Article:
Carotid and cerebral vascular surgeons have generally opposed early intervention in acute stroke because the nonfunctioning brain tissue was presumed necrosed, and revascularization risked hemorrhagic infarction with little potential benefit. Recently, however, the theory of the ischemic penumbra has described acute stroke as a centrifugal distribution of cell states ranging from death at the center of the lesion through irreversible and reversible intermediate pathologic states to a peripheral region of normal brain tissue. The proportion of cells in each state is a function of collateral blood supply and the duration of ischemia. This theory suggests that early treatment may help in acute stroke. Medical methods have sought to improve the microcirculation by hemodynamic and hématologic manipulation and by cerebral cellular protection with pharmacologic agents. This review, however, focuses on surgical approaches.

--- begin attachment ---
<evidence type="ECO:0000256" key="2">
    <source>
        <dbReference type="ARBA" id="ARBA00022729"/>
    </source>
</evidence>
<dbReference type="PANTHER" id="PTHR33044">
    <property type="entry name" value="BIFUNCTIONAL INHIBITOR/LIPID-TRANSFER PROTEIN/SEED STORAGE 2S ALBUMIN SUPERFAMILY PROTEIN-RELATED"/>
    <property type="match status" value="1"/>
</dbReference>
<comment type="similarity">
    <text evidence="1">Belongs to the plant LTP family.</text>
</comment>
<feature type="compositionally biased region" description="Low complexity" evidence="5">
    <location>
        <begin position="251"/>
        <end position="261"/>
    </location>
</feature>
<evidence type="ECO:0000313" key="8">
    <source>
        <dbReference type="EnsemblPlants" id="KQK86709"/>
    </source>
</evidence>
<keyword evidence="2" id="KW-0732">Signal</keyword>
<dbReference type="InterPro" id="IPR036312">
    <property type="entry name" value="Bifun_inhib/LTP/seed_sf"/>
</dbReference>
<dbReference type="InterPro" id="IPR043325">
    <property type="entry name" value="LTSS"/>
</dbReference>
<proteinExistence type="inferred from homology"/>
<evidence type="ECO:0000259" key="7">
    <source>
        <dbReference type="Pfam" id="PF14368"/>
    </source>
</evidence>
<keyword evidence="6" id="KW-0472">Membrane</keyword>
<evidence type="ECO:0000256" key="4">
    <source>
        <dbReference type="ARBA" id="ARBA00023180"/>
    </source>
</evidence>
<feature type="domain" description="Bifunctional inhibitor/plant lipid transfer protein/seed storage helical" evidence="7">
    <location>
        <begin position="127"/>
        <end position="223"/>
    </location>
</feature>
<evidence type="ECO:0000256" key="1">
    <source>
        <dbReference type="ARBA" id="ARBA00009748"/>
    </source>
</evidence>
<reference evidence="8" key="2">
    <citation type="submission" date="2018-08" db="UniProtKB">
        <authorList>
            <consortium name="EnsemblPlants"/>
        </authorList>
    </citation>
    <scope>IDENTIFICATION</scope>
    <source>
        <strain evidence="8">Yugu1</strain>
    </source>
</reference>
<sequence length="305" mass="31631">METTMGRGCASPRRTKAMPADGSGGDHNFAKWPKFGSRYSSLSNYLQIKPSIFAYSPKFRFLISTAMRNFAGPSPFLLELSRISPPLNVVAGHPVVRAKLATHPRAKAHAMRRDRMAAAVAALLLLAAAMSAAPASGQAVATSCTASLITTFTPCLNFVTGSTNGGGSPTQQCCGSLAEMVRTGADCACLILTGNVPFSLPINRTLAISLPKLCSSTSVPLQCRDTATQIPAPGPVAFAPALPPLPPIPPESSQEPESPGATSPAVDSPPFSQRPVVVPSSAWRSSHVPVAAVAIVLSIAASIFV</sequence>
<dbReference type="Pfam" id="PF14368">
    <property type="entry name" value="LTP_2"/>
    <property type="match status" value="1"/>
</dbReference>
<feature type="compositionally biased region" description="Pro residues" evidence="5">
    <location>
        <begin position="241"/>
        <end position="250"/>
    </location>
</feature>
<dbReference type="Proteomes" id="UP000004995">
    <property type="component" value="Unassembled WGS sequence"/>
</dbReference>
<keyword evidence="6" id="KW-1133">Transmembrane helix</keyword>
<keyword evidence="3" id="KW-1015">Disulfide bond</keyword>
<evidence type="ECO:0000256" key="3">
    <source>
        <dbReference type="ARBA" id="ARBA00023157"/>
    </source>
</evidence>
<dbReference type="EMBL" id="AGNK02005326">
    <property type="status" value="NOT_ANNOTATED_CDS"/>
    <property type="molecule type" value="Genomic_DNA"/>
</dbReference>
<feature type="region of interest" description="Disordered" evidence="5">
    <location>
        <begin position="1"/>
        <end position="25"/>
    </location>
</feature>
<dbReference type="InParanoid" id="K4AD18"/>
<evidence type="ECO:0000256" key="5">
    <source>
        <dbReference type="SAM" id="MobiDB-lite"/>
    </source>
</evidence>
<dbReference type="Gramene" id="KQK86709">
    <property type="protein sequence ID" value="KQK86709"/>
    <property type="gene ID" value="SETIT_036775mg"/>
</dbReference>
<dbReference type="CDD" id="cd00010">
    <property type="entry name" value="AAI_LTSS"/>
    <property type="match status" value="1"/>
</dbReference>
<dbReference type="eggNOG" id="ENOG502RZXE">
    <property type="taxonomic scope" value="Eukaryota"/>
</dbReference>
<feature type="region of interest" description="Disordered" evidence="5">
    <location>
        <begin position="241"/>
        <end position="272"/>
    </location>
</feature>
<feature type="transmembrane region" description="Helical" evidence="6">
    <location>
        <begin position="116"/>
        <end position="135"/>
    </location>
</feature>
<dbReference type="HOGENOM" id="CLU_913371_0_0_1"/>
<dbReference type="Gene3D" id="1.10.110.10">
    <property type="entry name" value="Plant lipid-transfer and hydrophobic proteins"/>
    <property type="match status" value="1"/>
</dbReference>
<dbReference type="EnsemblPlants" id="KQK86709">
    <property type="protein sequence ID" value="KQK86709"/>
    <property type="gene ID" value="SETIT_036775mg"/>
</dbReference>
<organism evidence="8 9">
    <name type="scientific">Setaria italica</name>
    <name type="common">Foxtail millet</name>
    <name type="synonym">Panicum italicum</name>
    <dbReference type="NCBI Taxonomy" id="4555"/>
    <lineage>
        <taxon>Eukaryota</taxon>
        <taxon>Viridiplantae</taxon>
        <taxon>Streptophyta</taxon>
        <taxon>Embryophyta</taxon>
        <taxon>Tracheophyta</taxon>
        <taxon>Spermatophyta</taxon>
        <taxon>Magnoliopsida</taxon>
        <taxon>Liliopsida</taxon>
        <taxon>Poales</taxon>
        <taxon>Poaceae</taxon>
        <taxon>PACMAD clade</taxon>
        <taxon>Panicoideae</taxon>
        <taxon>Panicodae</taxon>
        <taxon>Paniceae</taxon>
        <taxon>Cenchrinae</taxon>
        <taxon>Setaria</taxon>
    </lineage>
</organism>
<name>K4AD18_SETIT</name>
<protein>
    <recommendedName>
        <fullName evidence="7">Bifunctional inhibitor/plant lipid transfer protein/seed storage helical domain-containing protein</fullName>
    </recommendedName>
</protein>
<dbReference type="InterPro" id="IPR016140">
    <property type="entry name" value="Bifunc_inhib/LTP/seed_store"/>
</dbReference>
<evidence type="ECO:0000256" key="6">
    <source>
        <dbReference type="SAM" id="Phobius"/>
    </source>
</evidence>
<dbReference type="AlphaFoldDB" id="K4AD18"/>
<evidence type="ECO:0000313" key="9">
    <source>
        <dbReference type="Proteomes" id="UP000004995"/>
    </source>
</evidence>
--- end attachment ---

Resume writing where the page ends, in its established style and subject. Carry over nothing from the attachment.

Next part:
KeywordsCerebral Blood Flow Internal Carotid Artery Middle Cerebral Artery Occlusion Acute Stroke Ischemic Penumbra
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